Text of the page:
m_pPrevModuleState = m_pThreadState->m_pModuleState;
m_pThreadState->m_pModuleState = pNewState;
// This is a very bad state; we have no good way to report the error at this moment
// since exceptions from here are not expected

if (AfxGetAmbientActCtx() &&
pNewState->m_hActCtx != INVALID_HANDLE_VALUE)
m_bValidActCtxCookie = AfxActivateActCtx(pNewState->m_hActCtx, &m_ulActCtxCookie);
m_bValidActCtxCookie = FALSE;

Pretty straight forward. If there is a stored ActCtx, then it is activated.
ActCtx's must always be pushed and popped if the module is not using the
caller's ActCtx, so where does he get deactivated?

If we look in that class's destructor:

// AFX_MAINTAIN_STATE2 functions
#ifdef _AFXDLL
// Not a good place to report errors here, so just be safe
m_pThreadState->m_pModuleState = m_pPrevModuleState;

if (m_bValidActCtxCookie)
BOOL bRet;
bRet = AfxDeactivateActCtx(0, m_ulActCtxCookie);

Again straight forward. If there is an activated ActCtx, turn if off (popping it
off the stack). There is a really elegant use of the language here. Placing the
activation and deactivation in the constructor and destructor makes it such
that we never have to worry about manually making the push and pop calls. Even
if there is an exception!

Say GetMesh3DObject() was NULL in the above sample. That would cause a throw.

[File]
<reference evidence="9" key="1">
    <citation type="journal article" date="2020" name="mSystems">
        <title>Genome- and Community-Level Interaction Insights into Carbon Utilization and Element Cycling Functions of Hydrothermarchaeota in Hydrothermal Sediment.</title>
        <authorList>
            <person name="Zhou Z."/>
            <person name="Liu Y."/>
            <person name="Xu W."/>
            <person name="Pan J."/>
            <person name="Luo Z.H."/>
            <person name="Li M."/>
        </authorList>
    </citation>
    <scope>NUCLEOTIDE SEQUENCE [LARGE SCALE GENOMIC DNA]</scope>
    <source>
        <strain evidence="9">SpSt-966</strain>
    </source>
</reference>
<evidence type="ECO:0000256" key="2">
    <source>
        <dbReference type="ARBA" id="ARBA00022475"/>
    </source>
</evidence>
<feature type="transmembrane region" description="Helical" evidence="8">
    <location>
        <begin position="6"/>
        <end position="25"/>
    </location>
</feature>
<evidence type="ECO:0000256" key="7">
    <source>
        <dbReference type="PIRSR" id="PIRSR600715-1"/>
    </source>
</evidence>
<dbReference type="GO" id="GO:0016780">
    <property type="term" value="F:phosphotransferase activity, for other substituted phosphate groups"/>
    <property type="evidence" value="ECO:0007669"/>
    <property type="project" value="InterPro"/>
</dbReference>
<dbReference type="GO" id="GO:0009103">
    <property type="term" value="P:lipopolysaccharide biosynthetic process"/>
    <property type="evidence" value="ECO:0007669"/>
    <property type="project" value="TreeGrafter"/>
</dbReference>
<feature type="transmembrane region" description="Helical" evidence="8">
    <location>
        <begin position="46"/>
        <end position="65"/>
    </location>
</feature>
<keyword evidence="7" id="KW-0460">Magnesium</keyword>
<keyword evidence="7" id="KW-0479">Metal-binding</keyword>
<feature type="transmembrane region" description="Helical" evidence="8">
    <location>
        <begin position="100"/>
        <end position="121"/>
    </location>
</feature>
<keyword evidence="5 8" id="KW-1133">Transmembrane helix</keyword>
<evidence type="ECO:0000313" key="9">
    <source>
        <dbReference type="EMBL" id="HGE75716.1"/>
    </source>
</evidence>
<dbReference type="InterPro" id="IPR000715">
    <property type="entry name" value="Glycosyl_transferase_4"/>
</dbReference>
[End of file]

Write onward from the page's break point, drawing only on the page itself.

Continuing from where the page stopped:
Say my calling application is and old VC6 client. My module was compiled with
the VS2005 C runtime. If the ActCtx is not deactivated, when the exception is
caught by the caller, any runtime calls he makes will be routed to the 2005
runtime, instead of the msvcrt.dll version 6. That is an obvious recipe for a
crash. Since the deactivation code is in the destructor, it is guaranteed to be

In my last post I mentioned not trusting the ide's use of mt.exe to embed your
module's manifest. The reason is that you really want to decide which of the
three enumeration values you want to place it at. Also, again, if you let it do
the embed it will not leave a finalized copy of the manifest on the file system.
We need that file for other steps of this the Reg Free process.

In my solution I turned off the Embed, and use this call in the post build
step: mt /nologo -manifest "$(TargetPath).manifest" -outputresource:"$(TargetPath)";2

This uses the command line manifest tool and embeds my manifest as

At this point, you really haven't made any changes that move us toward Reg Free
COM. We have the standard manifest that the linker produced for us, but all it
should contain is the references to the c runtime. We are still going to have
to make our other manifests. I'll go into these steps in my next entry.